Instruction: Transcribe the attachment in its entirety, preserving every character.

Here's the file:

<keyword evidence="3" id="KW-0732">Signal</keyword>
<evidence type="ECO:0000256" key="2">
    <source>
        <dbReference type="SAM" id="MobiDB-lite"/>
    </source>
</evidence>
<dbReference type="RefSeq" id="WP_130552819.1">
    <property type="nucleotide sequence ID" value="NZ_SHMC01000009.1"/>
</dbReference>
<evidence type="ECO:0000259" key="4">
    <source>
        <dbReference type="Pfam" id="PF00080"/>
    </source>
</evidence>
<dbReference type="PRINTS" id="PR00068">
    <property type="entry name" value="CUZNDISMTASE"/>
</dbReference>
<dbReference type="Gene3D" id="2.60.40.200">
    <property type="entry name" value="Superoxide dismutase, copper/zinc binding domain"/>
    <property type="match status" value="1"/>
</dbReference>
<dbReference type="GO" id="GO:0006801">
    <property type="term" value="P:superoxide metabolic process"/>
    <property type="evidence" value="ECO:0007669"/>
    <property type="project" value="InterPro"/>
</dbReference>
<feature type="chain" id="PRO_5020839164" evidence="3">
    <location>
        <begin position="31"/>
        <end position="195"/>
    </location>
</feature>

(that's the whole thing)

<keyword evidence="3" id="KW-0732">Signal</keyword>
<evidence type="ECO:0000256" key="2">
    <source>
        <dbReference type="SAM" id="MobiDB-lite"/>
    </source>
</evidence>
<dbReference type="RefSeq" id="WP_130552819.1">
    <property type="nucleotide sequence ID" value="NZ_SHMC01000009.1"/>
</dbReference>
<evidence type="ECO:0000259" key="4">
    <source>
        <dbReference type="Pfam" id="PF00080"/>
    </source>
</evidence>
<dbReference type="PRINTS" id="PR00068">
    <property type="entry name" value="CUZNDISMTASE"/>
</dbReference>
<dbReference type="Gene3D" id="2.60.40.200">
    <property type="entry name" value="Superoxide dismutase, copper/zinc binding domain"/>
    <property type="match status" value="1"/>
</dbReference>
<dbReference type="GO" id="GO:0006801">
    <property type="term" value="P:superoxide metabolic process"/>
    <property type="evidence" value="ECO:0007669"/>
    <property type="project" value="InterPro"/>
</dbReference>
<feature type="chain" id="PRO_5020839164" evidence="3">
    <location>
        <begin position="31"/>
        <end position="195"/>
    </location>
</feature>